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(declare (type fixnum ---)) considered etc.

    Well, I had previously believed that the FIXNUM declaration was
reasonable, but this was based on the erroneous belief that an array
index must be a fixnum.  If it is fact the case that some
implementations have small (2^16) fixnums, then this is a serious
source of non-portability.  A possible solution would be to have an

    In any case, I think there are valid arguments for retaining the
FIXNUM declaration:
  1] Much existing code would have to be changed.  This code will probably
     work on any implementation for some range of inputs.
  2] There is precendent for sacrificing portability to gain

The problem with saying something like (SIGNED-BYTE 32) is that it is
probably just as arbitrary as FIXNUM, yet is unlikely to be a good
match for a given implementation.  In fact in this particular case,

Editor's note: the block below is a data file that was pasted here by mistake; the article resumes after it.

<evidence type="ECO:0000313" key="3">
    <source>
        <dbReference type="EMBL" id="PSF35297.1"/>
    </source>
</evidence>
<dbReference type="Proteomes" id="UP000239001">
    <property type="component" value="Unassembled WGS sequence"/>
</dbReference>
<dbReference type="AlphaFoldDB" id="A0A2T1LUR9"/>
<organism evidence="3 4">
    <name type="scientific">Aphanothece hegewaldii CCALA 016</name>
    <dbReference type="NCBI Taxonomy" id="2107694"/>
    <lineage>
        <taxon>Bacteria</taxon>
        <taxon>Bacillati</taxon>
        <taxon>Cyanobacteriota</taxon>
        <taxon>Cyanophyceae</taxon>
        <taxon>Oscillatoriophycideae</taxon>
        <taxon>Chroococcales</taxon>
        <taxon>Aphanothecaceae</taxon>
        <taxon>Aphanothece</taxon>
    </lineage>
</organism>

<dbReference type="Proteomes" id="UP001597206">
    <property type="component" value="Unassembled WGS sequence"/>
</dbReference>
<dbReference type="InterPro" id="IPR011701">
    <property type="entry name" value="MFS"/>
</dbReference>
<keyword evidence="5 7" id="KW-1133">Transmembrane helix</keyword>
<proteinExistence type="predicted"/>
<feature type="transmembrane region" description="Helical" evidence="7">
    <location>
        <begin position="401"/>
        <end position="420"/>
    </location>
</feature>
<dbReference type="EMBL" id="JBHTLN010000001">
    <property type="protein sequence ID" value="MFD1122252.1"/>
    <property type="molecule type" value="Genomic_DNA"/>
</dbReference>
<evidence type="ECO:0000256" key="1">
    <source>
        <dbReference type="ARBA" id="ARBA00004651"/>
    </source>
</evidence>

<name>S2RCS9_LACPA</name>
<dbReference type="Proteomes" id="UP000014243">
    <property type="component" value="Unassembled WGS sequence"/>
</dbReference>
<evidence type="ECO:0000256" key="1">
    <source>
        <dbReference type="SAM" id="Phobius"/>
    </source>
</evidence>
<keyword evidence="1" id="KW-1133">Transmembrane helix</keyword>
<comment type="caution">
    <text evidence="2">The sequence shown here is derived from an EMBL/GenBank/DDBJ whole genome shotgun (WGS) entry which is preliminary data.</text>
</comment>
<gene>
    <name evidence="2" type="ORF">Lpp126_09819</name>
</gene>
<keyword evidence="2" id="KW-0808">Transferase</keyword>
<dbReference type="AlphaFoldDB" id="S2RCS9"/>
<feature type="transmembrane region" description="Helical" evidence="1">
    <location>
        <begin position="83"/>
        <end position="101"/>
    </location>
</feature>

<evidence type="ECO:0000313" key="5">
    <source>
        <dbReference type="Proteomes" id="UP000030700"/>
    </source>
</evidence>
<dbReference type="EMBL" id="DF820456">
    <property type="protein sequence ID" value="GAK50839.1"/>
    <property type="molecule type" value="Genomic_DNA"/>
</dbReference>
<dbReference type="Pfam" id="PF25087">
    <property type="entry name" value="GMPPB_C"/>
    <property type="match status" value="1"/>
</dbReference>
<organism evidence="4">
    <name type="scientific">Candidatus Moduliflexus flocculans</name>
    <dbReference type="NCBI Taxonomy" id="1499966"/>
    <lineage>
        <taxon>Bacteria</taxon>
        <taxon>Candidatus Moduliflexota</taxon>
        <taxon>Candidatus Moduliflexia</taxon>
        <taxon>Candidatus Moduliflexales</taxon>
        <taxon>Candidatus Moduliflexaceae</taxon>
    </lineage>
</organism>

nearly all implementations on conventional hardware would be forced to
consider bignums.

It seems that FIXNUM is no less portable than FLOAT, since nothing is
guaranteed about float exponent range and precision.  A Common Lisp
program which uses floats cannot be totally portable.  One could take
this as an argument against the currently system of float types, but
I don't have a better solution.

I suggest that there should be some short integer type which is
defined to have a reasonably large magnitude (> 2^20).  This is
analogous to the float types which have suggested minimum precisions.
Note that CLTL currently suggest (p 14) that FIXNUM be at least
(SIGNED-BYTE 16), so uses of FIXNUM consistent with this can be
considered portable.